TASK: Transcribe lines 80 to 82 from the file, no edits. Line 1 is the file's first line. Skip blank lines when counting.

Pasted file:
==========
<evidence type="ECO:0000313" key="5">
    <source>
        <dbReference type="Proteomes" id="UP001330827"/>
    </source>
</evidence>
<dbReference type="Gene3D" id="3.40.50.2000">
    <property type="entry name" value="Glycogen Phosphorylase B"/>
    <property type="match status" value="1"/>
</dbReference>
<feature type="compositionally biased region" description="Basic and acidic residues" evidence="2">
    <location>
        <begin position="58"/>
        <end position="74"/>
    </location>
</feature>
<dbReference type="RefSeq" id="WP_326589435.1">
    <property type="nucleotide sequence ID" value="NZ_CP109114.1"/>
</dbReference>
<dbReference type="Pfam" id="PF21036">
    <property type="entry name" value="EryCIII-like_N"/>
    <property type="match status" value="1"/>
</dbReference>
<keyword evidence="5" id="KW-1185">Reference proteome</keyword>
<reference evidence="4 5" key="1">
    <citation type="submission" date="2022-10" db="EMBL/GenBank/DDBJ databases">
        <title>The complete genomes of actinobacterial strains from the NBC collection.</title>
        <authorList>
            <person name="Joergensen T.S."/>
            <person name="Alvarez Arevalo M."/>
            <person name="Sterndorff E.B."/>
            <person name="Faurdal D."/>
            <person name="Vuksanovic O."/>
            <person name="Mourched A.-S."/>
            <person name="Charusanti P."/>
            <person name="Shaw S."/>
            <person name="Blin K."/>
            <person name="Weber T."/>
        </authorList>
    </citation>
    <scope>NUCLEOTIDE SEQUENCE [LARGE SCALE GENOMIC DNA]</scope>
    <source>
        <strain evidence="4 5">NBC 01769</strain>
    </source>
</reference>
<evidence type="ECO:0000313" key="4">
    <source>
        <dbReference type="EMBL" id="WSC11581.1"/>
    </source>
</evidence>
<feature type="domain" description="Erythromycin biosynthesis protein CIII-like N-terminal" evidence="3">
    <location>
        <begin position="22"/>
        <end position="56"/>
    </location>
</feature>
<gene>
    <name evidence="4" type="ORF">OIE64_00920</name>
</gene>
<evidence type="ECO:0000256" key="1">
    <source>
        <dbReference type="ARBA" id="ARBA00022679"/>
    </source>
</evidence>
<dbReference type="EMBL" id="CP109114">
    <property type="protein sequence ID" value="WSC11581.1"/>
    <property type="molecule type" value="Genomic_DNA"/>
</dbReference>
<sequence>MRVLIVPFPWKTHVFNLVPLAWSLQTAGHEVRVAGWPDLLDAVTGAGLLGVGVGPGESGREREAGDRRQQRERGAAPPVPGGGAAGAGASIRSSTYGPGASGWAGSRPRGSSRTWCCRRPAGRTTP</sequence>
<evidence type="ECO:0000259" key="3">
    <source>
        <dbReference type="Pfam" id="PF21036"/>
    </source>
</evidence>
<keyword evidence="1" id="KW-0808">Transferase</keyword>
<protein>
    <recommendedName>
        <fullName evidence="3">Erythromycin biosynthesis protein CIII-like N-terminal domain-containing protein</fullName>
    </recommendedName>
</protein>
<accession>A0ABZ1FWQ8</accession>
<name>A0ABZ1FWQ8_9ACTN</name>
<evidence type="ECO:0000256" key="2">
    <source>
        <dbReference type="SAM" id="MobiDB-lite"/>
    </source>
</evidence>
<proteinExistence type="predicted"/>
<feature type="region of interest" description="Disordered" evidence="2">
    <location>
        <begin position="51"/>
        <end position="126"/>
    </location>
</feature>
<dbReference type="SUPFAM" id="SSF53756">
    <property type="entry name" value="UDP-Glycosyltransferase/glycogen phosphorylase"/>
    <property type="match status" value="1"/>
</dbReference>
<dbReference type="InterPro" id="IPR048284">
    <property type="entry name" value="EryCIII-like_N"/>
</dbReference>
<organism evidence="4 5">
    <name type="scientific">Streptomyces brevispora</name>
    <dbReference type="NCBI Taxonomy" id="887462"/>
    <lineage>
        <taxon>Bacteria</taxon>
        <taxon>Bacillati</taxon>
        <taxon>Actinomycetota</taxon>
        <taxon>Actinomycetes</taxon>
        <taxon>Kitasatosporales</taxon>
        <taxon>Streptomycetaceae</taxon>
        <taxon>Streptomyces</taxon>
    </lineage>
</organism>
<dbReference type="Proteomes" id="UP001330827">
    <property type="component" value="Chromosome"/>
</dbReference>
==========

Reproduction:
<accession>A0ABZ1FWQ8</accession>
<name>A0ABZ1FWQ8_9ACTN</name>
<evidence type="ECO:0000256" key="2">